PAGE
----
Good Business: Wilatluk of NAUSENI (5 min Read)

Radical Giving - Uprising - Nauseni

Can you tell us a brief history of Nauseni and how your own experiences led you to start the company?

My family and I were in Kathmandu during the time of the earthquake in Nepal on Saturday, April 25th 2015. Following the earthquake, we camped out in the open space with the local community as the aftershocks kept occurring.

My son (two years old at the time) and I flew to Bangkok three days later, while my husband stayed on in Nepal to help. Upon my arrival, I started sending to Nepal some tents and tarpaulin sheets, which were collected at Tribhuvan airport in Kathmandu by volunteers from Himalayan Area Development Centre, an NGO where I am an executive advisor, and distributed to those affected by the earthquake. Within the first 15 days, I raised enough funds to send over three tons of relief materials directly to Gorkha, the epicentre of the Earthquake.

Five weeks later, I returned to Nepal, and was humbled by the strength and serenity of all the survivors I met. Most of them, particularly the women, expressed their wishes to rebuild their homes with their “own two hands” and did not expect any handouts. With these sentiments in mind, I came to believe that providing income-generating opportunities, particularly for women, would be an effective way to support individuals’ and communities’ recovery and future development in a more sustainable manner.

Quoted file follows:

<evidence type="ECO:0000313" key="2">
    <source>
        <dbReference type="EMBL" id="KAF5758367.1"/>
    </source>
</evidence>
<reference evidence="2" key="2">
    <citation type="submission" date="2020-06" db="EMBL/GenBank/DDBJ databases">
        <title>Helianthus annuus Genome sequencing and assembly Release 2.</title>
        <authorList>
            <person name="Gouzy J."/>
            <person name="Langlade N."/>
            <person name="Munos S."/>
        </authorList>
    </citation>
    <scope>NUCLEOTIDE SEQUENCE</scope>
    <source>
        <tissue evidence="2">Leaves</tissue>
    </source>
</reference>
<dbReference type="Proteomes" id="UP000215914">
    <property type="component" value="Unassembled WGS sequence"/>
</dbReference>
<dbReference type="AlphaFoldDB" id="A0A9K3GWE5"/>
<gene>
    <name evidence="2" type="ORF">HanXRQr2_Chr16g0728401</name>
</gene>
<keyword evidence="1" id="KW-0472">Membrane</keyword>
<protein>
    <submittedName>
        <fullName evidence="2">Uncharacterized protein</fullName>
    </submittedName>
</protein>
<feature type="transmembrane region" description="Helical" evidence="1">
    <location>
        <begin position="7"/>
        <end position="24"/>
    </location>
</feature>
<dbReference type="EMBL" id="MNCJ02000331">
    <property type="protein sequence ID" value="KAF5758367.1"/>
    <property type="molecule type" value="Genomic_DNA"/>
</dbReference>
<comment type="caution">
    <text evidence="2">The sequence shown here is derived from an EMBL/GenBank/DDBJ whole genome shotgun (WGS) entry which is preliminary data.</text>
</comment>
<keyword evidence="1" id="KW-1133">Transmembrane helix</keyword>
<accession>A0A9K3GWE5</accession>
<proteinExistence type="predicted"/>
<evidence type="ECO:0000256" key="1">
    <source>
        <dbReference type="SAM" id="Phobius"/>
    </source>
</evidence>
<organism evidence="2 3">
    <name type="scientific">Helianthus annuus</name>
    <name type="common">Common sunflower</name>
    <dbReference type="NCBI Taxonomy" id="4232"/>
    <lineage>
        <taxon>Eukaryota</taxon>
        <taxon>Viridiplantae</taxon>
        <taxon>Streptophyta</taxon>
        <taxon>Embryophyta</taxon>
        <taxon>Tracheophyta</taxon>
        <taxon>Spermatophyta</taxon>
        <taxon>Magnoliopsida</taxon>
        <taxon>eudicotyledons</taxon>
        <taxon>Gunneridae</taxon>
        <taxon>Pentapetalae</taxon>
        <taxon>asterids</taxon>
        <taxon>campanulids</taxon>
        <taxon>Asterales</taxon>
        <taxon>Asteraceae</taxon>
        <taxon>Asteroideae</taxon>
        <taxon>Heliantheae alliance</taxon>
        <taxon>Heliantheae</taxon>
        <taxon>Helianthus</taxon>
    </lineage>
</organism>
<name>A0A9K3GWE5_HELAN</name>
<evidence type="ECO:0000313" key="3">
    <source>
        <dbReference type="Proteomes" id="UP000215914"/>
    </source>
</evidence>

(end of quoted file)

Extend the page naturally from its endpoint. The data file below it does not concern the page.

I took the phrase “with our own two hands” quite literally and began exploring crafts that would connect well with Nepalese women and be relevant to domestic and global markets. Wool crafts came first on the list, as for centuries women in the Himalayas had been making rugs and coats from the wool of their sheep. While a majority of women are familiar with wool crafts, wool needle felting is still a novel technique, so I decided to introduce needle felting as a value added craft.

I organised a weeklong training on needle felting in Kathmandu in September 2016, with a designer/tutor invited from the UK. The training was open to interested women free of charge. After the training, we continued working with a smaller group of women to further train them to be trainers and lead artisans.

We began the trial production in October 2016 and sent our first orders to Christmas Fairs in the UK. The products were well received, with encouraging feedback and a sell-out.

Can you tell us the most moving experience that you've had through Nauseni?

When I first sponsored and organised a wool felt training in Kathmandu, we had expected about 15 participants, but more than 40 women turned up wanting to be trained. We welcomed everyone and had to promptly restructure and extend the training period.

After the training workshop, we started to employ smaller group of women to further train them to be future trainers and lead artisans. Seeing how happy the women were to be a part of the project and to receive their first month salary, some with tears in their eyes, I felt that maybe this could be a start of something.

What was the inspiration behind the design of your Wool Felt Slipper?

We wanted to develop products which make use of the traditional method of making wool felt in Nepal and which are also relevant in our everyday life, while reflecting fresh and minimalist design.